Caging Adobes and Capturing the Zia
A few years ago we were called upon to stabilize a two-story adobe building north of Taos. It was January, there was snow on the ground, and the structure we were to treat was sitting in a low spot that held runoff from bar-ditches at an intersection. Not pretty. The contractor had peeled off some of the cement plaster and discovered, to his horror, that the walls at the base were mere pedestals, having lost nearly half their thickness over time. Fortunately, even though they were only single wythe walls fourteen-inches thick, they were frozen solid as a rock and thus still capable of bearing the loads if everyone remained light-footed and refrained from using space heaters.
It was grim, but naturally we said we had seen worse and could, of course, fix it.
I won't describe in detail how we first wrapped the building in polypropylene strapping and guyed it to anchors, or how on warm days when the south wall began to thaw, we got religion. What I will describe is a technology that my son, Jess, invented in a moment of fear-incited creativity as he faced a newly stripped section of wall with holes clean through at the base and 18 feet of wavering adobe towering above.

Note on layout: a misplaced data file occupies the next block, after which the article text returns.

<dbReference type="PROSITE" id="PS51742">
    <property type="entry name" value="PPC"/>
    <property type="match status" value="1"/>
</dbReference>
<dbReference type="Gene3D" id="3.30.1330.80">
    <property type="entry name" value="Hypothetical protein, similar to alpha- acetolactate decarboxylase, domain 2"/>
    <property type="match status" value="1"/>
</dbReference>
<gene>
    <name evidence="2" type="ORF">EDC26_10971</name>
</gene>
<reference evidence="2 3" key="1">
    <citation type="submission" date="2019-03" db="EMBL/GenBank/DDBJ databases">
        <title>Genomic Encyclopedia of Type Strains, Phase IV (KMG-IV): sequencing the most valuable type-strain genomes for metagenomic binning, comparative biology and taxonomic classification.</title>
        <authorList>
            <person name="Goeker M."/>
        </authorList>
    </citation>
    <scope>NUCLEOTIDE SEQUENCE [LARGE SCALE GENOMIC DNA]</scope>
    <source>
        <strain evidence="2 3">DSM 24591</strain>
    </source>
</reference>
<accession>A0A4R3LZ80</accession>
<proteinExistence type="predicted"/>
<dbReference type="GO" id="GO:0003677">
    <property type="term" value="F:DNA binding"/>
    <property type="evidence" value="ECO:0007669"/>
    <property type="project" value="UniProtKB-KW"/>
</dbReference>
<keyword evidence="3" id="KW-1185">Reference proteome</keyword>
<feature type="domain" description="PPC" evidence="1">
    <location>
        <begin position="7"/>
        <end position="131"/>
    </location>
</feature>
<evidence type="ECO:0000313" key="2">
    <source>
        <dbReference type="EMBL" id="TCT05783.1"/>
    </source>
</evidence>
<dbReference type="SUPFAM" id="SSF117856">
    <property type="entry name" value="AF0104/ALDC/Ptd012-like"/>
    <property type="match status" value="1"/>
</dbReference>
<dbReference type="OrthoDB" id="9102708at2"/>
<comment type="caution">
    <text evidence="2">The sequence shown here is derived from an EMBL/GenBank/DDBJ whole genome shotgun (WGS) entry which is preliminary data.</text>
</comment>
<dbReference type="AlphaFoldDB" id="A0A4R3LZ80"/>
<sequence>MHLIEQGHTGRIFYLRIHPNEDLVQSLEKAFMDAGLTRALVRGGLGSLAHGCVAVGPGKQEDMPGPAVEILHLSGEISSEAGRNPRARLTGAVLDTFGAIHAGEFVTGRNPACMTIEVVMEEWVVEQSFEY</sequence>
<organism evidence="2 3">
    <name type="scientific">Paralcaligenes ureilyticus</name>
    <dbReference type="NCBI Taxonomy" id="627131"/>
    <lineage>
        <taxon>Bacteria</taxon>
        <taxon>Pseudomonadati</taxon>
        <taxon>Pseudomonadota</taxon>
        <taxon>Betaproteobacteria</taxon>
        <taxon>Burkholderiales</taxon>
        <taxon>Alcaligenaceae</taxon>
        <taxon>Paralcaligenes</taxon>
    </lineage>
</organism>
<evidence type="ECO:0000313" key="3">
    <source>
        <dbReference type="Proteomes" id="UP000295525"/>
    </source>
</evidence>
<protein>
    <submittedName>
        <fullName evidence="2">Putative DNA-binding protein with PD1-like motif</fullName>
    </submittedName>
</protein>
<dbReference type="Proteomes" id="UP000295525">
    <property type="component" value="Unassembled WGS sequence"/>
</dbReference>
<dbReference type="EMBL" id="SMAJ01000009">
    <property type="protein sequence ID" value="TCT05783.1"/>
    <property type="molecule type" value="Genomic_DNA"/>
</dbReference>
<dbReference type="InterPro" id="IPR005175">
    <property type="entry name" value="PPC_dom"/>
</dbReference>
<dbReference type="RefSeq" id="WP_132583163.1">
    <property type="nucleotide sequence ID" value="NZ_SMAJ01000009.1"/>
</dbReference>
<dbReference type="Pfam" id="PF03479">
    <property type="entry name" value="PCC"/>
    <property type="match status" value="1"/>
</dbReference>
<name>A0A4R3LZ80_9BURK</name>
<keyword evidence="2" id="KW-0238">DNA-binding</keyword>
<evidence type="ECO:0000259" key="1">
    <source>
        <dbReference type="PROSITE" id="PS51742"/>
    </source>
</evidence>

His fear was to remove, or even touch, the adobes and upset the delicate balance. So he built what came to be known as "adobe cages." Essentially, he welded 1-inch channel-iron into frames with sufficient bracing to make them rigid, then welded a heavy gauge expanded metal over the frames. The dimensions of the frames fit sections of the wall and were intended to encase the bottom three feet. By mixing a lime-rich mud and piling it into the damaged wall, then filling the low-profile cage with the same material, he could then through-bolt two cages together, one within and the other outside, with minimal interference to the original wall. The resulting sandwich served the purpose brilliantly: It was structural (after the moment of crisis passed we had them engineered), reversible if necessary, completely vapor permeable because of the expanded metal, and of such low profile that we could later plaster directly over them.
It was a stunning achievement, I thought, and a technology that we have used many times since, including at the Zia Diner on Guadalupe Street. There the challenge was to repair the slumping north wall while the clientele, blissfully unaware, sipped their martinis and nibbled their Cobb salads.
If you know the Zia, you know the booths along the north wall are on an elevated dais. With a crew on the outside and another subtly slithering around under the booths, we were able to capture the wall without the loss, or even the knowledge of a single diner. If you have a good eye for texture, you will note a very slight seam in the pebble-dash finish on the outside, about four feet above grade. That is the only visible evidence of the intervention which, on this National Register building, we wanted to keep to the barest minimum.
Several times a year now we use the adobe cage system, and we keep a stack of the hardware handy for emergencies. Jess cringes every time he looks at it.